Cost-cutting pressure that is working its way up the aerospace supply chain amid flattening demand and rising competition will increasingly squeeze aircraft original equipment manufacturers’ (OEMs’) bottom lines, business advisory firm AlixPartners LLP said.

“The pressure is building backwards through the supply chain to go after those margins that forgers and casters are making,” David Wireman, AlixPartners managing director and co-head of the aerospace and defense practice, told AMM. He cited aggressive competition between the world’s two largest aircraft manufacturers, Chicago-based Boeing Co. and Toulouse, France-based Airbus SAS, as the main driver.

“Competition for new orders is fierce between Boeing and Airbus right now,” Wireman said. “They are both being very aggressive in their attempts to capture new orders—which have been harder to capture in 2015—and box out some potential entrants such as Bombardier (Inc., Montreal).”

Meanwhile, the two big aircraft makers “are doing everything they can to drive down costs. ... There’s nothing left from an operating perspective to squeeze, so they have to look in the supply chain,” he said.

“Plus everybody is looking at the trends in metal prices and wondering why their prices aren’t going down,” Wireman added. “We’ve spent a lot of time reminding our clients at lower tiers that if you haven’t re-sourced your metals very recently, you’re paying too much.”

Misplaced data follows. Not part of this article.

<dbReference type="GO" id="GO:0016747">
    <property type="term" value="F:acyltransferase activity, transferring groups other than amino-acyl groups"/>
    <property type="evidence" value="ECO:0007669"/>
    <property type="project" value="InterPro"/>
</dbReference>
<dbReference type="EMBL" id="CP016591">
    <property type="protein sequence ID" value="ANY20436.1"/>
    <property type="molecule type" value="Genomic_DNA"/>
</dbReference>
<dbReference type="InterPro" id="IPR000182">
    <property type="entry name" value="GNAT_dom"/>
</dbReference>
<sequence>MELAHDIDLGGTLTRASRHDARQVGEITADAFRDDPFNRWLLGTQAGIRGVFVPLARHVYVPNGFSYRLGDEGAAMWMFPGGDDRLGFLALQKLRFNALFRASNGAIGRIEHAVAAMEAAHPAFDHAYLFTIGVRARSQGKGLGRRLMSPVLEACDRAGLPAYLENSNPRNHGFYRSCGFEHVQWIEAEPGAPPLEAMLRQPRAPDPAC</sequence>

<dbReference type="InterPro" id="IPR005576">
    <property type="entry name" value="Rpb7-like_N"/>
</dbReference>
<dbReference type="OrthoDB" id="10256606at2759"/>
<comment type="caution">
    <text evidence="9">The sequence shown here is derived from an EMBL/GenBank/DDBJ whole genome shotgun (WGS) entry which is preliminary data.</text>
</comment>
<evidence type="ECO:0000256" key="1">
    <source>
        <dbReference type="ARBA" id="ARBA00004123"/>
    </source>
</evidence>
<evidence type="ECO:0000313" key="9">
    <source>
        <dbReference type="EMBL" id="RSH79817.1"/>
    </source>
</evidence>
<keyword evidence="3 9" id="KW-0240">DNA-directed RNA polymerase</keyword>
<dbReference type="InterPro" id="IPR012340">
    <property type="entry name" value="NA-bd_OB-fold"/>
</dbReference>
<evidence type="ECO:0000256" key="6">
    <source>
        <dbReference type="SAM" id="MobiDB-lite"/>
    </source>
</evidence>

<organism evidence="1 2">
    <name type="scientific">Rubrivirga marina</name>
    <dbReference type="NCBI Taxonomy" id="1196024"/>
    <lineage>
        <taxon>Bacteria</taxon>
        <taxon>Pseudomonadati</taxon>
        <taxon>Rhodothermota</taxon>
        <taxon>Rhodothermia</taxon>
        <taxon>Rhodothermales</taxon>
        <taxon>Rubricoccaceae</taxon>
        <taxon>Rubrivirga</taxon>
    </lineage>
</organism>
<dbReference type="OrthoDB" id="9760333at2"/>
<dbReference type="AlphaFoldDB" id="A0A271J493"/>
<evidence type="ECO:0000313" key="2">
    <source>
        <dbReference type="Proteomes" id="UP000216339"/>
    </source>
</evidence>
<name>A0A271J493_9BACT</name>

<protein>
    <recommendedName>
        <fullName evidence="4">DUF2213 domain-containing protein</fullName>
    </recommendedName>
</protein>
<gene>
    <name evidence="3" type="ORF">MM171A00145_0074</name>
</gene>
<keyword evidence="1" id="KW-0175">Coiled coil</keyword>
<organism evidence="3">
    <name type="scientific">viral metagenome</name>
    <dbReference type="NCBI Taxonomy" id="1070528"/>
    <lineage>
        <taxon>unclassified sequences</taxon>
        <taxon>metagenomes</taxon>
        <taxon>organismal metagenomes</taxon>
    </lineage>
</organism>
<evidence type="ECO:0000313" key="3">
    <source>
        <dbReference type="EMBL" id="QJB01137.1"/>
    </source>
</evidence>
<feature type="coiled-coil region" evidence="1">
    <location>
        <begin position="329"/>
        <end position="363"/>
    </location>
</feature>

As a result, each player in the aerospace supply chain—from material suppliers to equipment and engine OEMs—will likely face tougher bargaining sessions with their customers in the coming months and years as everyone seeks to pass on the cost-cutting impacts.

“That pressure to go after some of the lowest-tier suppliers’ margins is going to continue to exist and build,” Wireman said. “There’s going to be a lot of pressure there.”

Aircraft OEMs could be the prime target for margin squeezing, as they earned the highest share of the aerospace supply chain’s profit pool in 2015 with about 25 percent, down from a record 29 percent in 2014, according to the New York-based advisory company’s 2016 global aerospace and defense outlook. That’s higher than the 2015 profit share of aircraft lessors, at 24 percent; engine OEMs, 23 percent; equipment OEMs, 10 percent; maintenance, repair and overhaul providers, 9 percent; material suppliers, 4 percent; aerostructures suppliers, 3 percent; and cabin suppliers, 3 percent.

Meanwhile, demand for new commercial airplanes appears to be plateauing, despite Boeing and Airbus’ forecasts for substantial fleet growth over the next 20 years, according to Wireman.

“Net orders were down substantially in 2015, and 2016 orders aren’t blowing the doors off, so there is some reason to believe that at least in the interim the very steep order volume in the past couple of years is flattening out,” he said, pointing to last year’s 35-percent drop in net aircraft orders noted in the report.

“If you’re an aerospace supplier, in the next year I’d be paying attention to the Asian low-cost carriers—that’s the softest place in the existing backlog,” Wireman said. “I’d also pay attention to my suppliers’ ability to manage the ramp-ups; OEMs are hell-bent on achieving those rates, but the suppliers have to be able to keep up—and the jury is still out.”